By: Tara Levy

Building your organization’s budget for the following year takes most nonprofits 2-3 months, so many organizations with calendar-based fiscal years are getting started now. When nonprofits think about budget, one of the biggest gripes is growing need for staff and the costs associated with that. Often the “solution” is to hire more employees – but that doesn’t have to be the only answer (or even a feasible solution).

Whether you begin the process by looking at the current year’s actuals or building from zero, here are a few things to keep in mind in terms of building a useful and sustainable budget.

Consider the organization’s true risk tolerance.

Developing the budget is a team effort and effects all parts of your organization. Even if your Executive Director and Treasurer do most of the heavy lifting, you’re also going to be bringing in the full board, senior staff, and perhaps even program-level staff. Everyone has a different comfort-level with financial risk (and yes, how I said “risk” and not “boldness” or “capacity” tells you a bit about my comfort-level). When you collaborate on the budget process, you need to recognize this and determine an appropriate organizational comfort-level with revenue goals.

  • Are you seeing a demand for services or growth ambitions from board members?
  • How much MORE have you committed to do next year?
  • What impact will that have on current staff?
  • Is there anything you need to say ‘no’ to? Is your staff already working at full capacity?

Different people in the budgeting conversation may have different answers to these questions. You need to gain clarity on what will be pushed forward with certainty, and what the repercussions are.

Your staff deserve real recognition.

Most nonprofiteers aren’t paid enough for their herculean efforts, and they often get raises rarely and in small amounts. A coke and a smile makes me happy most days, but COLA raises don’t really satisfy or motivate employees. If you want to see a meaningful difference in performance and output or if you’re asking staff to do more than ever, budget to pay them as best you can. Determine what is financially feasible as you think about the true costs of turnover versus retention. I suggest doing an analysis of the impact various level of raises (1%, 3%, 5%, 10%) have on the organization’s bottom line. Often the difference is minimal to the organization but enormous for the employee. Investing in your staff saves you expenses later in recruitment, covering vacancies, and retraining anyway.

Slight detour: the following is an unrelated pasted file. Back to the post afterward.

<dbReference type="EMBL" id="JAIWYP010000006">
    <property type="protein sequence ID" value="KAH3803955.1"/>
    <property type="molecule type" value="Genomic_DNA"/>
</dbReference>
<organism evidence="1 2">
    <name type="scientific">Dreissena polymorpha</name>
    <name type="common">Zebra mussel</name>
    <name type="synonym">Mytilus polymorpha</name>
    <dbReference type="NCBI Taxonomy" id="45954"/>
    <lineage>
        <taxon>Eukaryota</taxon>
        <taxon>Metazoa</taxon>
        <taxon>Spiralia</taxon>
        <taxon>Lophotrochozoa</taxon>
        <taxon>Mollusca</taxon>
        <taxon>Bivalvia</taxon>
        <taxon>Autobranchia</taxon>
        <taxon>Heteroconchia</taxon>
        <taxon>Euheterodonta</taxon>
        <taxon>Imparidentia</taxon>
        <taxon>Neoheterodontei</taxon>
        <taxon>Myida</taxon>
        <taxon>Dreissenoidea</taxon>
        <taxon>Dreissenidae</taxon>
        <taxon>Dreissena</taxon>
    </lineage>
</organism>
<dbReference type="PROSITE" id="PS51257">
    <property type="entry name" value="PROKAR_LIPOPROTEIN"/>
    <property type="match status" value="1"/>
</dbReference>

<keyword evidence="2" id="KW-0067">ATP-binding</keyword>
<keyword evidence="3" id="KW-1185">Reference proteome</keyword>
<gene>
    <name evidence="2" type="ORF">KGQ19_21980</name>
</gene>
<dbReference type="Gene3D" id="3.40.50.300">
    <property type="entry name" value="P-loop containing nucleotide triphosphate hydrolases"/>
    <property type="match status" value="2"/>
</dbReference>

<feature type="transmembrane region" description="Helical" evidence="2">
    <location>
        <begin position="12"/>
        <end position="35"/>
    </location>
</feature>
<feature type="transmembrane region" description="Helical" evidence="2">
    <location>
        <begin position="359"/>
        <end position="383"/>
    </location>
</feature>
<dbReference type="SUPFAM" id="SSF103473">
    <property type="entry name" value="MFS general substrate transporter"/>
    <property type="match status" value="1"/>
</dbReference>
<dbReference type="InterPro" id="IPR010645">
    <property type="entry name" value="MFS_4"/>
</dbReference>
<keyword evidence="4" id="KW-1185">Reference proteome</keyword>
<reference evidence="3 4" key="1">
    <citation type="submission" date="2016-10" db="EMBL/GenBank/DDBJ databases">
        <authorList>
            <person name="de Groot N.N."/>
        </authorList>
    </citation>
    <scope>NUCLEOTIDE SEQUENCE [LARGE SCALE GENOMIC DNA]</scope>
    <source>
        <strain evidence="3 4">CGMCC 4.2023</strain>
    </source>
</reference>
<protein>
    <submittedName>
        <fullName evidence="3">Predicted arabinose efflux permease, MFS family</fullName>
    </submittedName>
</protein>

Also, make room in your budget to include expenditures for training and professional development, as well as for staff care. Breakfast taco Tuesday, bagel Thursday, or pizza Friday don’t add much to your bottom line, but they help your staff feel taken care of—a nice treat in a day where they spend most of their time caring for others.

Prepare (and budget) for extra capacity.

You may not be able to hire the additional staff that you really need, but there are other ways to increase capacity. Set aside funds in the budget for contractual services so you can bring in an external evaluator, consultant, meeting facilitator, graphic designer, web developer, or any extra set of hands should a one-off need arise. Depending on how your budget is laid out, you can add a general line item for “external support” or include it in a specific department’s budget. If possible, you’d want to set aside at least 5% of your overall budget each year in this additional capacity or contractual work line item. This can also serve as an “insurance policy” for unanticipated expenditures in administrative or staff costs. If, however, you already know that you’re doing a large-scale project (strategic planning, website redesign, etc.), be sure to include additional professional support and related costs in the budget.

Building a budget process that allows time to be thoughtful and considers organizational capacity and risk tolerance will write the script for a productive year. Nonprofit Elements can help you think creatively about how to budget (or find funds) for additional capacity that allows your organization to grow and succeed without financial strain.

Leave a Reply

Your email address will not be published. Required fields are marked *